Sales of existing single-family homes in the Santa Clarita Valley increased for the second consecutive year during 2009 with the 2,258 closed escrows up 2.9 percent from the tally reported in 2008, the Southland Regional Association of Realtors reported on Thursday, Jan. 28.
The increase in activity was not as pronounced as the 10.1 percent rise reported in 2008 primarily because tight financing and an extremely limited inventory of properties listed for sale restricted sales even as buyers returned to the market to capture favorable prices, low interest rates and a federal tax rebate.
Annual condominium sales also increased during 2009, posting a 0.5 percent gain over 2008. It was the first increase in condo annual sales after three consecutive years of declines. A total of 840 condos changed owners last year.
The 3,098 properties negotiated by Realtors during 2009 generated $1.16 billion for home buyers, sellers and the local economy. Typically, each sale yields many thousands of dollars more as buyers paint, landscape, remodel and purchase appliances to prepare a home for occupancy.
"Overall, what we're seeing is very encouraging," said Andrew Walter, the 2010 president of the Association's Santa Clarita Valley Division. "The bottom has passed and in 2010 we're likely to see more sales and a slow, steady increase in resale prices."
The annual median price of single-family homes sold last year declined for the third consecutive year, although not as steeply as in 2008. The 2009 annual median of $407,208 was down 8.5 percent from the prior year, compared with a 22.0 percent drop posted in 2008.
However, Walter noted that the low point for resale prices of this real estate cycle came in December 2008 when the monthly median hit $385,000.
Ever since, prices have been trending higher as multiple bidders compete over a limited number of homes for sale. The year ended with a December median price of $417,500, the highest monthly median of the year.
"It's very important for consumers to understand that while prices are still the most favorable in many years, the demand for entry-level homes is so strong that we're seeing multiple offers on the limited number of properties listed under $500,000," Walter said.
"We're blessed that Santa Clarita is such a desirable place to live," Walter said, "yet that translates into added competition on every listing and the need to present offers over list price if a buyer wants a real chance of success."
With most buyers hoping to take advantage of a unique opportunity to buy a single-family home, condominium resale prices have been slow to recover, although there, too, the low point appears to have passed with the lowest monthly median of this cycle appearing in March.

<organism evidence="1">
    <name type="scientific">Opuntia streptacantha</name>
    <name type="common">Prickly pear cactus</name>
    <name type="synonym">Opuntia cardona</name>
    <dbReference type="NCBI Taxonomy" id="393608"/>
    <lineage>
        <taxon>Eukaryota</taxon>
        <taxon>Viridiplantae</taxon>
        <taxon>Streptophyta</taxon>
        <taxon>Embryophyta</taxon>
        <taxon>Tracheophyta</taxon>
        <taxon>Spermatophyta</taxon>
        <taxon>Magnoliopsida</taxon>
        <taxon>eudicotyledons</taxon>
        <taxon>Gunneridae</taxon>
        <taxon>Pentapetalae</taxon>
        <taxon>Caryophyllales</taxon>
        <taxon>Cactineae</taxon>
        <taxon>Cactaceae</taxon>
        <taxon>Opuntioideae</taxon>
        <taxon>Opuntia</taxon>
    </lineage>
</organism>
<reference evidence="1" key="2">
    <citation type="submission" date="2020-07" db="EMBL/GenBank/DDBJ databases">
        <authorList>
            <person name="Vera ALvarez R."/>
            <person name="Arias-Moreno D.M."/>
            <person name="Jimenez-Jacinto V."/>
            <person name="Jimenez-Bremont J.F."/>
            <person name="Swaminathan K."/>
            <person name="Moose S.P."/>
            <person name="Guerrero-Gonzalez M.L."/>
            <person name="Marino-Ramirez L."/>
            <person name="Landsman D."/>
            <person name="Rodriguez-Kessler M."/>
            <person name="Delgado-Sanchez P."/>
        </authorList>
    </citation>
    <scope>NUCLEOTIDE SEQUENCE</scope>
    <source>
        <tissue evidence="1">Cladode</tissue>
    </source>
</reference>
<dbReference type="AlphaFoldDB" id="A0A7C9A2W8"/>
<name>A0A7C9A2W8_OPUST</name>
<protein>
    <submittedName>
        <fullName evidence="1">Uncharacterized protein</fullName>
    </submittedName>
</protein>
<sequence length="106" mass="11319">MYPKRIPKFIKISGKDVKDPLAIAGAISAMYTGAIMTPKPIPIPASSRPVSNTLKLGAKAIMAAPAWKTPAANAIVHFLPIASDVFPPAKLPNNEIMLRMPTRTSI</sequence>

The condo annual median price of $226,567 was 15.5 percent lower last year, which was an improvement from the 24.1 percent drop in the annual price seen in 2008. It was the third consecutive the condo annual median fell.
"Prices are still down from the prior year, which is what attracts buyers," said Jim Link, the Association's chief executive officer, "but the upward trend in prices has narrowed the gap.
"The market certainly is not healthy or even balanced, with the scale still favoring buyers," Link said, "but it certainly has improved and is much better off than this time last year."
December ended on a relatively positive note, even with a limited inventory. December single-family sales of 178 homes were off 7.3 percent from the prior year, but up 9.9 percent from November as buyers sought to lock in the federal tax credit, which had been set to expire at the end of November but has since been extended through April 30. December condo sales of 94 units were up 5.6 percent from the prior year and rose 30.6 percent from the November tally.
There were 738 properties listed for sale at the end of December throughout the Santa Clarita Valley. That was down 44.7 percent from the prior year. At the current pace of sales, the inventory represents a mere 2.7-month supply, down from the 4.7-month supply of December 2008. A supply of 5- to 6-months is believed to represent a "balanced" market.
Pending escrows, a measure of future resale activity, increased 16.7 percent during December, which suggests the market will remain busy well into the Spring.
The Southland Regional Association of Realtors is a local trade association comprised of more than 10,000 members serving the San Fernando and Santa Clarita valleys. SRAR is one of the largest local associations in the nation.